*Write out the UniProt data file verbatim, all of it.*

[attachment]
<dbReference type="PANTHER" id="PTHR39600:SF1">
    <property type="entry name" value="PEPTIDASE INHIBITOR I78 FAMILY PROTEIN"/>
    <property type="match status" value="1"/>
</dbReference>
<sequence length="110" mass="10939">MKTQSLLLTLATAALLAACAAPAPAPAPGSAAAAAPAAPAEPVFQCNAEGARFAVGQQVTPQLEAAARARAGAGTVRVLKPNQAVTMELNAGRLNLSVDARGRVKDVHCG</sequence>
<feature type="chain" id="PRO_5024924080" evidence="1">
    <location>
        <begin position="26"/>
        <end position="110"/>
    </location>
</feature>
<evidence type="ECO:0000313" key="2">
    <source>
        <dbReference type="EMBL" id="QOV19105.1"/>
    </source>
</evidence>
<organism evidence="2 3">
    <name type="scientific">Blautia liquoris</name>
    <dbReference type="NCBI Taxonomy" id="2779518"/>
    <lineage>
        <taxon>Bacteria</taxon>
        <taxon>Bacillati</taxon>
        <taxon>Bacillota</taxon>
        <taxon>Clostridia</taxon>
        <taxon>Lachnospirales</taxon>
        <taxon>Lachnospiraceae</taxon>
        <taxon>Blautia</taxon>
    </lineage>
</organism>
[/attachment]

<dbReference type="PANTHER" id="PTHR39600:SF1">
    <property type="entry name" value="PEPTIDASE INHIBITOR I78 FAMILY PROTEIN"/>
    <property type="match status" value="1"/>
</dbReference>
<sequence length="110" mass="10939">MKTQSLLLTLATAALLAACAAPAPAPAPGSAAAAAPAAPAEPVFQCNAEGARFAVGQQVTPQLEAAARARAGAGTVRVLKPNQAVTMELNAGRLNLSVDARGRVKDVHCG</sequence>
<feature type="chain" id="PRO_5024924080" evidence="1">
    <location>
        <begin position="26"/>
        <end position="110"/>
    </location>
</feature>
<evidence type="ECO:0000313" key="2">
    <source>
        <dbReference type="EMBL" id="QOV19105.1"/>
    </source>
</evidence>
<organism evidence="2 3">
    <name type="scientific">Blautia liquoris</name>
    <dbReference type="NCBI Taxonomy" id="2779518"/>
    <lineage>
        <taxon>Bacteria</taxon>
        <taxon>Bacillati</taxon>
        <taxon>Bacillota</taxon>
        <taxon>Clostridia</taxon>
        <taxon>Lachnospirales</taxon>
        <taxon>Lachnospiraceae</taxon>
        <taxon>Blautia</taxon>
    </lineage>
</organism>